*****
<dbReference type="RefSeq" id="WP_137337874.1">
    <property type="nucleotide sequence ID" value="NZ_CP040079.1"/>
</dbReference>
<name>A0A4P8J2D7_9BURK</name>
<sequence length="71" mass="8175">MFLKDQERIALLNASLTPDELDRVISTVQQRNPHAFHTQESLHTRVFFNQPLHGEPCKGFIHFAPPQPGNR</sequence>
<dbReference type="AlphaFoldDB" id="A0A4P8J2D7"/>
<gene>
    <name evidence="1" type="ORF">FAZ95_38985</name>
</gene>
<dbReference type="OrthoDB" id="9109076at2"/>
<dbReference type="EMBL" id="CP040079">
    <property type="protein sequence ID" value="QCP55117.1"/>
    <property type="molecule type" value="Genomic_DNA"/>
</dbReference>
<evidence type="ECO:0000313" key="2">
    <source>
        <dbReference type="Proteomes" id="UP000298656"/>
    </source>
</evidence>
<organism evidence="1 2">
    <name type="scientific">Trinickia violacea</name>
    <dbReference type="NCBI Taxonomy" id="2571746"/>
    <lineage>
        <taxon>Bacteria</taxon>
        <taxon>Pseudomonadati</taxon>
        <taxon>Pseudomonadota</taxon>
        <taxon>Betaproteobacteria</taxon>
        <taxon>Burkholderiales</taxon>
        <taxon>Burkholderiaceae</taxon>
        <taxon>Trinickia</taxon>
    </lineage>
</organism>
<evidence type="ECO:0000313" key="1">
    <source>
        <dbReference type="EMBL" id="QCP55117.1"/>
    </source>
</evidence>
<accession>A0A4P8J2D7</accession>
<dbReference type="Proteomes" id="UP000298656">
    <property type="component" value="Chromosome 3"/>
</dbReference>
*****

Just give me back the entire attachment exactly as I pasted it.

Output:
<dbReference type="RefSeq" id="WP_137337874.1">
    <property type="nucleotide sequence ID" value="NZ_CP040079.1"/>
</dbReference>
<name>A0A4P8J2D7_9BURK</name>
<sequence length="71" mass="8175">MFLKDQERIALLNASLTPDELDRVISTVQQRNPHAFHTQESLHTRVFFNQPLHGEPCKGFIHFAPPQPGNR</sequence>
<dbReference type="AlphaFoldDB" id="A0A4P8J2D7"/>
<gene>
    <name evidence="1" type="ORF">FAZ95_38985</name>
</gene>
<dbReference type="OrthoDB" id="9109076at2"/>
<dbReference type="EMBL" id="CP040079">
    <property type="protein sequence ID" value="QCP55117.1"/>
    <property type="molecule type" value="Genomic_DNA"/>
</dbReference>
<evidence type="ECO:0000313" key="2">
    <source>
        <dbReference type="Proteomes" id="UP000298656"/>
    </source>
</evidence>
<organism evidence="1 2">
    <name type="scientific">Trinickia violacea</name>
    <dbReference type="NCBI Taxonomy" id="2571746"/>
    <lineage>
        <taxon>Bacteria</taxon>
        <taxon>Pseudomonadati</taxon>
        <taxon>Pseudomonadota</taxon>
        <taxon>Betaproteobacteria</taxon>
        <taxon>Burkholderiales</taxon>
        <taxon>Burkholderiaceae</taxon>
        <taxon>Trinickia</taxon>
    </lineage>
</organism>
<evidence type="ECO:0000313" key="1">
    <source>
        <dbReference type="EMBL" id="QCP55117.1"/>
    </source>
</evidence>
<accession>A0A4P8J2D7</accession>
<dbReference type="Proteomes" id="UP000298656">
    <property type="component" value="Chromosome 3"/>
</dbReference>